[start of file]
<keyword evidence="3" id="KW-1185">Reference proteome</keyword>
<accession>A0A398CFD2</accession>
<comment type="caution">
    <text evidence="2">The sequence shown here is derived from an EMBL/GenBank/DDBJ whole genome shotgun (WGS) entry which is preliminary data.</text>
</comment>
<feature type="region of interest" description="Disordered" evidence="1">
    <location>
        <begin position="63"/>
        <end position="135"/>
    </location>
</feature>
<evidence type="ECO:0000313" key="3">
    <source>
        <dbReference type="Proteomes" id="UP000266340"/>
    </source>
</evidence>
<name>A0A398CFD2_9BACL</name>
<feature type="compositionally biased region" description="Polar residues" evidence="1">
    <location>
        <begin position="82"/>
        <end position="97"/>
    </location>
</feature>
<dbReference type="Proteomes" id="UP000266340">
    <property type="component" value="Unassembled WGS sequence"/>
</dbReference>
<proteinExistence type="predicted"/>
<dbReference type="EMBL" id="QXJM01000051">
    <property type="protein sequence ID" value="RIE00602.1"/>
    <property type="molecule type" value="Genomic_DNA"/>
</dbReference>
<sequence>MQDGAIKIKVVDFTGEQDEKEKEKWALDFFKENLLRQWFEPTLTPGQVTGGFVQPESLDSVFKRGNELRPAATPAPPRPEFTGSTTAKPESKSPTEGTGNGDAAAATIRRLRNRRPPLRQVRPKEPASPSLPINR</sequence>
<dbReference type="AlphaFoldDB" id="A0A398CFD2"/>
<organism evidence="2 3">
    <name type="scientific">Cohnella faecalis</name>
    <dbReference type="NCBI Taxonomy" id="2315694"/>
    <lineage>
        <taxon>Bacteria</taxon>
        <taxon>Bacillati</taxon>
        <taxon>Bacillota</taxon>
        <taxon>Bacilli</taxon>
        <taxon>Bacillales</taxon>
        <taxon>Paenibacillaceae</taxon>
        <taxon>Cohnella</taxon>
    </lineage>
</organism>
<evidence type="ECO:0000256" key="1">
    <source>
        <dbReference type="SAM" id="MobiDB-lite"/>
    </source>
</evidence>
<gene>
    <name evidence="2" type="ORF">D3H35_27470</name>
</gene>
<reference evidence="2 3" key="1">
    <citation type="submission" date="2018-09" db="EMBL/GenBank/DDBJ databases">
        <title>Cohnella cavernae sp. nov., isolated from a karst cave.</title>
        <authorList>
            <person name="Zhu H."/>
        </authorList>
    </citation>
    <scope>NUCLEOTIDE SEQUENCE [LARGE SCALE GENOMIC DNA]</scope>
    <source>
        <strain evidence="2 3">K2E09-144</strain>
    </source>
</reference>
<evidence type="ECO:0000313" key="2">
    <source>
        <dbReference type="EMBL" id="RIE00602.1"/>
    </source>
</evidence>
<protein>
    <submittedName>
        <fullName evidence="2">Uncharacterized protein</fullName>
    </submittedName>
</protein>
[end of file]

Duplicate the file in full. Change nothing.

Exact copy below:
<keyword evidence="3" id="KW-1185">Reference proteome</keyword>
<accession>A0A398CFD2</accession>
<comment type="caution">
    <text evidence="2">The sequence shown here is derived from an EMBL/GenBank/DDBJ whole genome shotgun (WGS) entry which is preliminary data.</text>
</comment>
<feature type="region of interest" description="Disordered" evidence="1">
    <location>
        <begin position="63"/>
        <end position="135"/>
    </location>
</feature>
<evidence type="ECO:0000313" key="3">
    <source>
        <dbReference type="Proteomes" id="UP000266340"/>
    </source>
</evidence>
<name>A0A398CFD2_9BACL</name>
<feature type="compositionally biased region" description="Polar residues" evidence="1">
    <location>
        <begin position="82"/>
        <end position="97"/>
    </location>
</feature>
<dbReference type="Proteomes" id="UP000266340">
    <property type="component" value="Unassembled WGS sequence"/>
</dbReference>
<proteinExistence type="predicted"/>
<dbReference type="EMBL" id="QXJM01000051">
    <property type="protein sequence ID" value="RIE00602.1"/>
    <property type="molecule type" value="Genomic_DNA"/>
</dbReference>
<sequence>MQDGAIKIKVVDFTGEQDEKEKEKWALDFFKENLLRQWFEPTLTPGQVTGGFVQPESLDSVFKRGNELRPAATPAPPRPEFTGSTTAKPESKSPTEGTGNGDAAAATIRRLRNRRPPLRQVRPKEPASPSLPINR</sequence>
<dbReference type="AlphaFoldDB" id="A0A398CFD2"/>
<organism evidence="2 3">
    <name type="scientific">Cohnella faecalis</name>
    <dbReference type="NCBI Taxonomy" id="2315694"/>
    <lineage>
        <taxon>Bacteria</taxon>
        <taxon>Bacillati</taxon>
        <taxon>Bacillota</taxon>
        <taxon>Bacilli</taxon>
        <taxon>Bacillales</taxon>
        <taxon>Paenibacillaceae</taxon>
        <taxon>Cohnella</taxon>
    </lineage>
</organism>
<evidence type="ECO:0000256" key="1">
    <source>
        <dbReference type="SAM" id="MobiDB-lite"/>
    </source>
</evidence>
<gene>
    <name evidence="2" type="ORF">D3H35_27470</name>
</gene>
<reference evidence="2 3" key="1">
    <citation type="submission" date="2018-09" db="EMBL/GenBank/DDBJ databases">
        <title>Cohnella cavernae sp. nov., isolated from a karst cave.</title>
        <authorList>
            <person name="Zhu H."/>
        </authorList>
    </citation>
    <scope>NUCLEOTIDE SEQUENCE [LARGE SCALE GENOMIC DNA]</scope>
    <source>
        <strain evidence="2 3">K2E09-144</strain>
    </source>
</reference>
<evidence type="ECO:0000313" key="2">
    <source>
        <dbReference type="EMBL" id="RIE00602.1"/>
    </source>
</evidence>
<protein>
    <submittedName>
        <fullName evidence="2">Uncharacterized protein</fullName>
    </submittedName>
</protein>